Leadership Success and Its Greatest Barrier: the Law of Administrivia

Written by Gerald Czarnecki

Years ago, a very wise, and often cynical boss of mine asked me for a definition of management. After reflecting onrepparttar question I proceeded to give him an intellectually careful and, I thought, accurate definition. He allowed me to completerepparttar 136788 answer and then came back with his definition which was, “Management is just one darn thing after another.” After having a good laugh, I thought about his remark and concluded that he had basically identified what makes life so challenging for those in leadership positions. The flow of “things to do” never seems to stop.

How often have you gone home atrepparttar 136789 end of a day feeling frustrated because you had accomplished far less than you had planned? How many times has your “To Do” list grown by more items in one day than you marked off in a whole week? For most of us, this has happened far too often.

The larger problem is thatrepparttar 136790 “To Do” list we make for ourselves gets longer because somebody else adds to that list…more often than not, our boss. Frequently that list seems to be growing by an endless number of tasks that have more benefit to someone else, and very little benefit to getting our jobs done. Whilerepparttar 136791 list grows longer with these less critical items, our own list of critical, mission essential items seems to get more and more delinquent.

Most leaders are faced with conflicting priorities and almost invariably somebody else is makingrepparttar 136792 decision as to what our priorities must be. It could be a boss, but it can also be a customer, a vendor or even an organizational peer. In short, demands on our time come from many places, and all too often those demands appear to be less essential than our own priorities. The real tragedy, however, is that most of us also opt to completerepparttar 136793 priorities of others before we accomplish our own. This is not irrational, but it is oftenrepparttar 136794 wrong choice.

One ofrepparttar 136795 long-standing principles in economics is called Gresham’s law. It states that if two currencies are circulating in an economy—one a high-quality currency that everybody trusts and believes in andrepparttar 136796 other a poor-quality currency that everybody thinks has substantial risk—then “the bad currency will drive outrepparttar 136797 good currency.” This means that everybody will want to hoardrepparttar 136798 good currency and giverepparttar 136799 bad to other people whenever they can.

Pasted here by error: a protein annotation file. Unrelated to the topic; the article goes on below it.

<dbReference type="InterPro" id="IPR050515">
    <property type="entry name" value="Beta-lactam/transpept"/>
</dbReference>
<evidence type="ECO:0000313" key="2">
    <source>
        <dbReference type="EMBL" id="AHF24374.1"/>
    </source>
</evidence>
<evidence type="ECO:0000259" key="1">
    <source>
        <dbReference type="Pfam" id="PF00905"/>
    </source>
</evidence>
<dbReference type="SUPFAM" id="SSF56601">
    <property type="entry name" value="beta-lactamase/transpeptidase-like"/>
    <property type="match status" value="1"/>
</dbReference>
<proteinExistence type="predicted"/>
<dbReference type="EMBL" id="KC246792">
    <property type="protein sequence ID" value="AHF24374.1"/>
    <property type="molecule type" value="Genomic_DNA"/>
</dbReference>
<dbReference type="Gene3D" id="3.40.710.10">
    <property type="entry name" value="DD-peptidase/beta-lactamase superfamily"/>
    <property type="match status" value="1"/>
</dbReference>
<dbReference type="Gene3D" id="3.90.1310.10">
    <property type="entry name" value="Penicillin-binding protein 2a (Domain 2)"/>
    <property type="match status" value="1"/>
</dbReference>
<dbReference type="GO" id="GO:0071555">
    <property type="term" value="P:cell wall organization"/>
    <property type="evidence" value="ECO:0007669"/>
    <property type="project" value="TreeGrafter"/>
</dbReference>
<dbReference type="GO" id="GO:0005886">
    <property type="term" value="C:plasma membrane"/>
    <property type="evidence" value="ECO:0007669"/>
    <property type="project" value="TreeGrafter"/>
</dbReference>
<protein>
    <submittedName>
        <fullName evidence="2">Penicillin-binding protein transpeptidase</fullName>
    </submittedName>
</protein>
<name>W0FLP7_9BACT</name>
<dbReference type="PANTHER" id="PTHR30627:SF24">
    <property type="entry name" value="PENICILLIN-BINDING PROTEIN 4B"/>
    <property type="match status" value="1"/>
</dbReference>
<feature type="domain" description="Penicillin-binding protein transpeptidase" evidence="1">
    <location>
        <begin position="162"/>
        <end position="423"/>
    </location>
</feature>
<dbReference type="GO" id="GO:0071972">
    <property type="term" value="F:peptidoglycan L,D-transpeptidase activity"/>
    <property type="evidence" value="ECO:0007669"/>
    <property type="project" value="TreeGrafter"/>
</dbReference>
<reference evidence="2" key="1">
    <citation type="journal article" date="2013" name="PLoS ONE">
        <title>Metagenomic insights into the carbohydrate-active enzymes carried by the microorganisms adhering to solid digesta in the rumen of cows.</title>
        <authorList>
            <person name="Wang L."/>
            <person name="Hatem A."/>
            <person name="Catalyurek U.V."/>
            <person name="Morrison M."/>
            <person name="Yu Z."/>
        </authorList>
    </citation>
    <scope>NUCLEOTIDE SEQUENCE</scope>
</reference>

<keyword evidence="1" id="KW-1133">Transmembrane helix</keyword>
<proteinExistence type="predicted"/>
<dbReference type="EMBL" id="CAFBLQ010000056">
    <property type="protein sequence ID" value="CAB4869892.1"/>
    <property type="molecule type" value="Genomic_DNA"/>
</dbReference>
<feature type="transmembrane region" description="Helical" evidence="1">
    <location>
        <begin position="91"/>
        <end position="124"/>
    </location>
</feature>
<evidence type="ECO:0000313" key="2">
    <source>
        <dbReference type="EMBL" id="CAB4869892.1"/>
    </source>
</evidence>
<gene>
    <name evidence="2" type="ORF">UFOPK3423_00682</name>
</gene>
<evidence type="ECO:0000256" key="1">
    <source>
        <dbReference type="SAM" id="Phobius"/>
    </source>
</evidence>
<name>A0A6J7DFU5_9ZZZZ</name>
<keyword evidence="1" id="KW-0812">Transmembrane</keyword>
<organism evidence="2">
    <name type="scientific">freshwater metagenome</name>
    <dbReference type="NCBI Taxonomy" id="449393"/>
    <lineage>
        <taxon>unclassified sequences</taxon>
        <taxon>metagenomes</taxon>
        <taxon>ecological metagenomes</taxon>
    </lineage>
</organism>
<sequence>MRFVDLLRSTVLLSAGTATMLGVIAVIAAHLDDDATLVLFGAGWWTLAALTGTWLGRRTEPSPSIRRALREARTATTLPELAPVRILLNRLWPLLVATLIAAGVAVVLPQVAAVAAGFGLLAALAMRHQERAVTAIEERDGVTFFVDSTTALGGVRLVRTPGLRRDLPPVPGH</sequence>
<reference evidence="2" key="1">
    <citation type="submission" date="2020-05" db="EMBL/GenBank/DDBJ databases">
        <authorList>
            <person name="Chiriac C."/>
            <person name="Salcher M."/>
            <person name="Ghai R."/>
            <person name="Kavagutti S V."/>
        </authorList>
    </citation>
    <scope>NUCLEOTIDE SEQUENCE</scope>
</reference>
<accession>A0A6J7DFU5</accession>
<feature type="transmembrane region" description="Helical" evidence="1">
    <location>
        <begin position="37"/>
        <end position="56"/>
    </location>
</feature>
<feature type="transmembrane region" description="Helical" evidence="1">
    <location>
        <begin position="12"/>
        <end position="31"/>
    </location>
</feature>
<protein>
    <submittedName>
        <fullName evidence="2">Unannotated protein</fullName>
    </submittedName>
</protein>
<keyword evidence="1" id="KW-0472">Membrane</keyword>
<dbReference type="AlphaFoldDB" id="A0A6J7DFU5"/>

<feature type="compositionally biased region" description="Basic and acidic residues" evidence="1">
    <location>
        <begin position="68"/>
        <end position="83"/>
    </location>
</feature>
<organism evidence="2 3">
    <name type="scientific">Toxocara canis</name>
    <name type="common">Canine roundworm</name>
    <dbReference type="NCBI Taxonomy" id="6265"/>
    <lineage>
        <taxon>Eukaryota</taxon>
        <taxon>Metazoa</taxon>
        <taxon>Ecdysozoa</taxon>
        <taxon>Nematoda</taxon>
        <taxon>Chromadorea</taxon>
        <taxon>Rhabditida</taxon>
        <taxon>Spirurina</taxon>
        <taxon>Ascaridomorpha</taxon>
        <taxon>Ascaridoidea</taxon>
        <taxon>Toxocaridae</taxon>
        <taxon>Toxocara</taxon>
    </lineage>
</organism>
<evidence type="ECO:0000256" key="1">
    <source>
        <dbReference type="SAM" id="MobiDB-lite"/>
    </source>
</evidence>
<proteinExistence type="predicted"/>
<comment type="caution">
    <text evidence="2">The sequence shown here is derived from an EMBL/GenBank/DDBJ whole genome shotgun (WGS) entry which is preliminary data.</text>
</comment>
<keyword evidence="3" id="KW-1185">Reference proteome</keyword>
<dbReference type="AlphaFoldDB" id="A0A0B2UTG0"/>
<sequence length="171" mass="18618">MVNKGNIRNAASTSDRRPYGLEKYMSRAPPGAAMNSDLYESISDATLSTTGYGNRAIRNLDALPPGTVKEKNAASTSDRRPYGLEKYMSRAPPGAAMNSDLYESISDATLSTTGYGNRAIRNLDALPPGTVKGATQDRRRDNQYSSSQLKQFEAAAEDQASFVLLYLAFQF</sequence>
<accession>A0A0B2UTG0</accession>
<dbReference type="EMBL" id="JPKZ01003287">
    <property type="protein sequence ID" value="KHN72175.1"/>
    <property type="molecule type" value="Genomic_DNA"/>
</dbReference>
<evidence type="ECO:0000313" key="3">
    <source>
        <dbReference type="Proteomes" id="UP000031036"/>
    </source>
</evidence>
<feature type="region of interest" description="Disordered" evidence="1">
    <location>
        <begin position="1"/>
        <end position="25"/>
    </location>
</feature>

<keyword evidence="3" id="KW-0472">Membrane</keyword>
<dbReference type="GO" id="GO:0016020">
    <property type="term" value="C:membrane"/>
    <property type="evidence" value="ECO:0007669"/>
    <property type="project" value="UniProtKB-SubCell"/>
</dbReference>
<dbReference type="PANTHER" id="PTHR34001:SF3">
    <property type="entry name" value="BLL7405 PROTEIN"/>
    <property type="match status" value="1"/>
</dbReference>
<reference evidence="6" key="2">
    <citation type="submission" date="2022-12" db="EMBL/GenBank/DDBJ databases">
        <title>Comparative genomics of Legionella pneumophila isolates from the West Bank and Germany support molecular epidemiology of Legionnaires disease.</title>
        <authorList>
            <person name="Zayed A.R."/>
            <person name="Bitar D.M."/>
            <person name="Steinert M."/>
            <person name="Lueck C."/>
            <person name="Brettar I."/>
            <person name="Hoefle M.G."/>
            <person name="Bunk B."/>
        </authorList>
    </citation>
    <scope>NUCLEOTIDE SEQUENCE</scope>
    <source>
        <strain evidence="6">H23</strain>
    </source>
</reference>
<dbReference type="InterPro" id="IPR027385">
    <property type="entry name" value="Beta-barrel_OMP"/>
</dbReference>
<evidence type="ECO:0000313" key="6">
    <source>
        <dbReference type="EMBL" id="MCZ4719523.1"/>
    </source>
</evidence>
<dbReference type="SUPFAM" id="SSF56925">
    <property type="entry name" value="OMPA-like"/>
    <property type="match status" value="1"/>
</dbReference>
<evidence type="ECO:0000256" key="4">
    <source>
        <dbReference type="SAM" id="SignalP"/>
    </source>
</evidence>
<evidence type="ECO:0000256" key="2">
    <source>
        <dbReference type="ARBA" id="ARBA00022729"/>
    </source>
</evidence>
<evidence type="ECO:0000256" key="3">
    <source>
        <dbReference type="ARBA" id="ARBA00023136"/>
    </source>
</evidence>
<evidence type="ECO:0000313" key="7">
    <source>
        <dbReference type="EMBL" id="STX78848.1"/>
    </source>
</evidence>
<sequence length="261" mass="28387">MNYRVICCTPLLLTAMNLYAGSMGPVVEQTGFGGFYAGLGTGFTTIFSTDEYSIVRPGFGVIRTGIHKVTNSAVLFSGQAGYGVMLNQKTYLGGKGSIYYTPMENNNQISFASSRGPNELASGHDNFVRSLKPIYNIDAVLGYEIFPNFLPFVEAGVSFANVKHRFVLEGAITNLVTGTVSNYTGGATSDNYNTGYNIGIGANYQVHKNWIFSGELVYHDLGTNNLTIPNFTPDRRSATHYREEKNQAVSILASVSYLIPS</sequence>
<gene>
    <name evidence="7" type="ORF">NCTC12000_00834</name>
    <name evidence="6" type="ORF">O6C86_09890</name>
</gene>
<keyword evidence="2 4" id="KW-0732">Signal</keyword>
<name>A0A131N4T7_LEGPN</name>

In leading,repparttar 136800 same principle applies. I call it “The Law of Administrivia.” That Law postulates that… Required or less useful activity drives out desirable and useful activity. In other words, people will dorepparttar 136801 tasks that they think are easy, trivial, and required first, in order to get them out ofrepparttar 136802 way. Then, withrepparttar 136803 time left over, they will do what is desirable or useful but not required. In short, people will do trivial administrative tasks (what I term “administrivia”) first just to avoid trouble withrepparttar 136804 boss. Then they concentrate on that which they know to be useful. Unfortunately this creates a dilemma sincerepparttar 136805 amount of administrivia grows oncerepparttar 136806 boss concludes you are able to handle what you have already been given to accomplish. That boss continues to pile onrepparttar 136807 work.

Eventually you do less and less of what you want or need to do and much more ofrepparttar 136808 administrative work. Worse still, since administrivia is usually easy work, while being a leader is hard work, guess which work you end up spending more time on? The easy jobs. After a while, all that gets done isrepparttar 136809 required,repparttar 136810 trivial, and maybe evenrepparttar 136811 useless.

Lead to Succeed: The Seven Essential Steps

Written by Gerald Czarnecki

In my book You’re In Charge…What Now? I use a mnemonic to describerepparttar seven essential steps to work leader success. The mnemonic is “L.E.A.D.E.R.S” and each of these letters represents an essential step. While I have simplifiedrepparttar 136757 elements of leadership into seven words,repparttar 136758 essence of my message is that being an effective, peak-performance work leader is simple, but not easy.

The responsibility of being an effective work leader is much more important than being an effective “manager”. Every effective manager leads first, and manages second. In my lexicon, there are two thingsrepparttar 136759 “person in charge of an organizational unit” does:repparttar 136760 first is to leadrepparttar 136761 people;repparttar 136762 second is to administerrepparttar 136763 processes that make uprepparttar 136764 work. I call this administrative activityrepparttar 136765 mechanics of managing…these arerepparttar 136766 activities of planning, organizing, controlling, report writing, etc., and of courserepparttar 136767 implementation ofrepparttar 136768 technical work ofrepparttar 136769 unit. These are critical activities and can never be ignored, but in my experience those managers who focusrepparttar 136770 preponderance of their time onrepparttar 136771 mechanics, ultimately do not succeed. They may achieve short term results, but they usually fail over time.

That which is done “to and for”repparttar 136772 people makes a work leader a long-term success, not what he or she does to administerrepparttar 136773 mechanics. Indeed, a manager with great leadership skills can sometimes be successful without being an effective administrator. I have worked for leaders like that, and they were great achievers.

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